Last Presidential Debate: Liveblogging

People who say this debate will be less interesting than the previous ones because it has to do with foreign policy are arrant fools. This is the most crucial debate of all. The main reason why the possibility of a Romney presidency scares me is that I believe he will start military actions against Iran. If that happens, Iran will immediately retaliate against Israel, and we all know that Israel will strike back. As important as the taxes, the economy, the abortion and the repeal of DOMA are, the possibility that we might end up on the brink of World War III trumps all that. Romney will invade somebody for sure because the Republicans always invade. And that somebody is very likely to be Iran, so I’m terrified. Aren’t you?

Another fiercely pro-Republican moderator, yip-dee-do. He immediately allows Romney to roll out his only foreign relations talking point with the attack in Libya and the resulting brouhaha about who said the word “terrorist” first. Both the attack and the brouhaha will be forgotten in two days, yet here we are discussing it like it’s the most pressing issue of the moment. Romney says we need “a strategy.” How very specific of him. Again, he repeats that we need “a strategy.”

Obama again forgets to say the word “Bush.” Does he suffer from Obamanesia?

Romney explains that his strategy is to “go after the bad guys.” That’s a very condescending way to speak to American citizens.

Romney wants to bring gender equality to the Middle East. But, as we all know, he will start by destroying gender equality at home.

Obama stuck the comment about Russia into Romney’s chest. The attack of Obamanesia is finally over.

Obama finally says that Romney wants to take us back to the  past. For the first time in this election, I love Obama.

Romney is losing his cool. “Don’t attack meeeee,” he whines.

OK, I hate Putin more than anybody in the US possibly can but he is not “Mr. Putin.” He is President Putin. A hateful president, yet a president. Elected in a landslide that neither Romney nor Obama can even begin to hope for.

The moderator is very professional but he is very obviously a passionate Republican. If that’s OK, why didn’t we see Rachel Maddow moderating one of the debates?

Obama seems to promise that the US will not be invading Syria. More than it has already, I mean.

Obama is trying to prove that he is hawkish enough to persuade the American exceptionalists of his worth. And just when I was starting to love him again.

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British English

Is there anything cuter than the British version of the English language? I’m reading a novel by a British writer and he uses the following beautiful turn of phrase, “fine words would butter no parsnips.” How delightful is this? This great expression really buttered my parsnips.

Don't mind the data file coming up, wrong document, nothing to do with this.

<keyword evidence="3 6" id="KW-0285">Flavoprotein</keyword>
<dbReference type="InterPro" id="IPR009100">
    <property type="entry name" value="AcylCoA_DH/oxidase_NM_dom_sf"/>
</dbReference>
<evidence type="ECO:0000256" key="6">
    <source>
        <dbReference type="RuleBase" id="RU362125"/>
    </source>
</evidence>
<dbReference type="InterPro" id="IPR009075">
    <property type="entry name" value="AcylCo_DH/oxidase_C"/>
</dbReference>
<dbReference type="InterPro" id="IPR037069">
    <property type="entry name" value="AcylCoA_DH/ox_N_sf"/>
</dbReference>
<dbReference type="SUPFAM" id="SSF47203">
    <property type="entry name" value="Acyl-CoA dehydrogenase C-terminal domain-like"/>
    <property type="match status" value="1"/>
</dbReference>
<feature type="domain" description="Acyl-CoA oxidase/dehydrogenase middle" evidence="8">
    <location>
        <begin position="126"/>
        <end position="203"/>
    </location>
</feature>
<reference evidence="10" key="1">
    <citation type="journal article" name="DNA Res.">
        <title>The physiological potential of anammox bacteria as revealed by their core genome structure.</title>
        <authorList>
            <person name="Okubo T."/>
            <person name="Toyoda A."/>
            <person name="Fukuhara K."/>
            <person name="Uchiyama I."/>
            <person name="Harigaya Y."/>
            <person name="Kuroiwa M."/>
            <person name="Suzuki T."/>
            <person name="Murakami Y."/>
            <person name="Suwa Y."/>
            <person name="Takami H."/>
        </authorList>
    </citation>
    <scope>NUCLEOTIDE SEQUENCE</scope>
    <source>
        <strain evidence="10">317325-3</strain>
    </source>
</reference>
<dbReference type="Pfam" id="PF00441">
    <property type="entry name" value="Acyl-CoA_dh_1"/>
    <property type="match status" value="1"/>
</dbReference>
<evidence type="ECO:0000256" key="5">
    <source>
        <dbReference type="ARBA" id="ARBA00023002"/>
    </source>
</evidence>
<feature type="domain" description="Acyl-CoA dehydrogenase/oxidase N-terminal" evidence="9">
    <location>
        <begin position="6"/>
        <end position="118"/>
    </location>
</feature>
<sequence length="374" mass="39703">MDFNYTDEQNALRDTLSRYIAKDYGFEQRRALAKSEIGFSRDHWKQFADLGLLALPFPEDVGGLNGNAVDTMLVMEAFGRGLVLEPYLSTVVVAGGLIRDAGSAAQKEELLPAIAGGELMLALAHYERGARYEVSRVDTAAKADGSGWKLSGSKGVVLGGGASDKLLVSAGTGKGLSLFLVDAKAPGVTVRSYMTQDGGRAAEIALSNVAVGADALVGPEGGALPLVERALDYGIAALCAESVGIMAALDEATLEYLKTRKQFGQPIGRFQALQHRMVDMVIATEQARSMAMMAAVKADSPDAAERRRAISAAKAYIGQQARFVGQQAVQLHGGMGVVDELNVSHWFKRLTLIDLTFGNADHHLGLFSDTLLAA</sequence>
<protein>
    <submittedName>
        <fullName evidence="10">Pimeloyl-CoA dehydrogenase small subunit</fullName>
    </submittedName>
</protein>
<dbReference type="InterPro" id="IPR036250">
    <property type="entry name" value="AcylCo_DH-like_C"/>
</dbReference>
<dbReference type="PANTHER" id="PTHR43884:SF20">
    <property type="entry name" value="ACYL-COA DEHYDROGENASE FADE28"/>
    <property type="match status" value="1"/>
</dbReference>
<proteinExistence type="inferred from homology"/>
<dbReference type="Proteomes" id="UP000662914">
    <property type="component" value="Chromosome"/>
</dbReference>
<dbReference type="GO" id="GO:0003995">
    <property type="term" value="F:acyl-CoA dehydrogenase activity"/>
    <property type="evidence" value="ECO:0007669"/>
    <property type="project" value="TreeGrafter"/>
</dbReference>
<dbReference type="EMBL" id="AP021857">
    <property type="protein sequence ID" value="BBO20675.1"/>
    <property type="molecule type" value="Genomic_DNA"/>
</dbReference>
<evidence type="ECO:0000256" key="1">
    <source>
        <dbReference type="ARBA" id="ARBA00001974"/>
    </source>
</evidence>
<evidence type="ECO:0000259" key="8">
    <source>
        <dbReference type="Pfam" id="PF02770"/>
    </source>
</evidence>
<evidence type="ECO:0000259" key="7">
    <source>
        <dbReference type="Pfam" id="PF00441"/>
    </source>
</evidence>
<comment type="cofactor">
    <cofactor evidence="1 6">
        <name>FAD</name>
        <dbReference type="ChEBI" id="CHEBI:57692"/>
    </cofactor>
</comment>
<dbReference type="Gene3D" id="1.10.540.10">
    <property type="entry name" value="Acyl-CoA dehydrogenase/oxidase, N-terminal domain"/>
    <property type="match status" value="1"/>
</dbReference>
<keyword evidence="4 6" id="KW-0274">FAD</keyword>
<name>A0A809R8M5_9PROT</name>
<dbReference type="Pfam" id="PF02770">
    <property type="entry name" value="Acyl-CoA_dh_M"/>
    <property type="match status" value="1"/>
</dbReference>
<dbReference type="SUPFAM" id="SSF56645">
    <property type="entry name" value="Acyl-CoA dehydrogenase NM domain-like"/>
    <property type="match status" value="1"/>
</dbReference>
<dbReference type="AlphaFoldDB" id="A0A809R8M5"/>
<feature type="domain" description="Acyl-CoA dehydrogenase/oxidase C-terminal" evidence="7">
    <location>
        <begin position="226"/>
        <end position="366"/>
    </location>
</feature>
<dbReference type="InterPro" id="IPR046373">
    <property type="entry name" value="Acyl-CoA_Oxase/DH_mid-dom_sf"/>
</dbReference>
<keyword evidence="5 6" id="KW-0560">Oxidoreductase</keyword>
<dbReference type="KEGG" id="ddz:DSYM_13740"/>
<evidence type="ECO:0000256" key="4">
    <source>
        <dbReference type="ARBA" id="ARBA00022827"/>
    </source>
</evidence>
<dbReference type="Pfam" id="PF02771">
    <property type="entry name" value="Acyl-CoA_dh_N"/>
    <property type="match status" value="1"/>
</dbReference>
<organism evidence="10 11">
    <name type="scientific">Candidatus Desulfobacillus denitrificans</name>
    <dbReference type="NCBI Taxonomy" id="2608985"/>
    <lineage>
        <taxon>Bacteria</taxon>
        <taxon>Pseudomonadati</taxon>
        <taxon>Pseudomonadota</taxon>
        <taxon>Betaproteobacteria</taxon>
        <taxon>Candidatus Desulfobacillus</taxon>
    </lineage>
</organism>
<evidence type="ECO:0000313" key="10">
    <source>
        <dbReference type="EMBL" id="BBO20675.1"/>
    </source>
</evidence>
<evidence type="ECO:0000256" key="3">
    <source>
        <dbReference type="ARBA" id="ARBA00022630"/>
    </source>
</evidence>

I was talking on the phone to my sister and decided to tell her that recently I started painting my nails. I was going to tell her that it turned out to be very easy and not at all a drag as I used to think. As I opened my mouth to share this bit of information, my sister began to speak.

“I recently started painting my nails,” she said. “It turned out to be very easy and not at all a drag as I used to think.”

My sister and I have been living in different countries for over 8 years yet our connection is intense. In the first year of her daughter’s life, I almost never got any sleep because if my sister doesn’t sleep in Montreal, I don’t sleep in Illinois.

And we are not even twins.

If Only They Didn’t Weep

One aspect of my job that I really hate is that students come to my office to weep. It is very stressful to me and I believe that it is unfair that I have to be exposed to this. I’ve had to sit through a steady stream of weeping people passing through my office today and I’m completely drained emotionally.

I’m sorry but if a person made 165 mistakes in a 6-page essay forcing me to spend 2 hours and 50 minutes grading it, no amount of weeping will convince me to change the grade.

I now realize that there is a reason why psychoanalysts charge so much for their services. Being used as a dumping ground for people’s uncontrollable emotions is the hardest, most exhausting work I have ever done.

I still have one more class to teach and a stack of exams to grade today but I’m shaking uncontrollably and feel ready to burst into tears at any time myself.

Manuel Noriega and the CIA

My lecture on Panama’s military dictator, drug overlord and CIA agent Manuel Noriega was a huge success. At first, the students were skeptical, so I told them that when I first heard the story from my professor many years ago, I also didn’t believe it and thought the prof must have been under the influence of a narcotic substance. But then I discovered that she was completely sober and the story was true.

By the end of the lecture, everybody in class was in stitches. This is a tragic story that is also so hilarious that you can’t avoid laughing.

“This guy Noriega could have gotten a great movie deal out of this whole thing,” one student said, wiping off tears of laughter.

“Nah,” I responded. “It is too bizarre to be credible even for a Hollywood movie.”

My idea to add a series of lectures on Latin American conflicts
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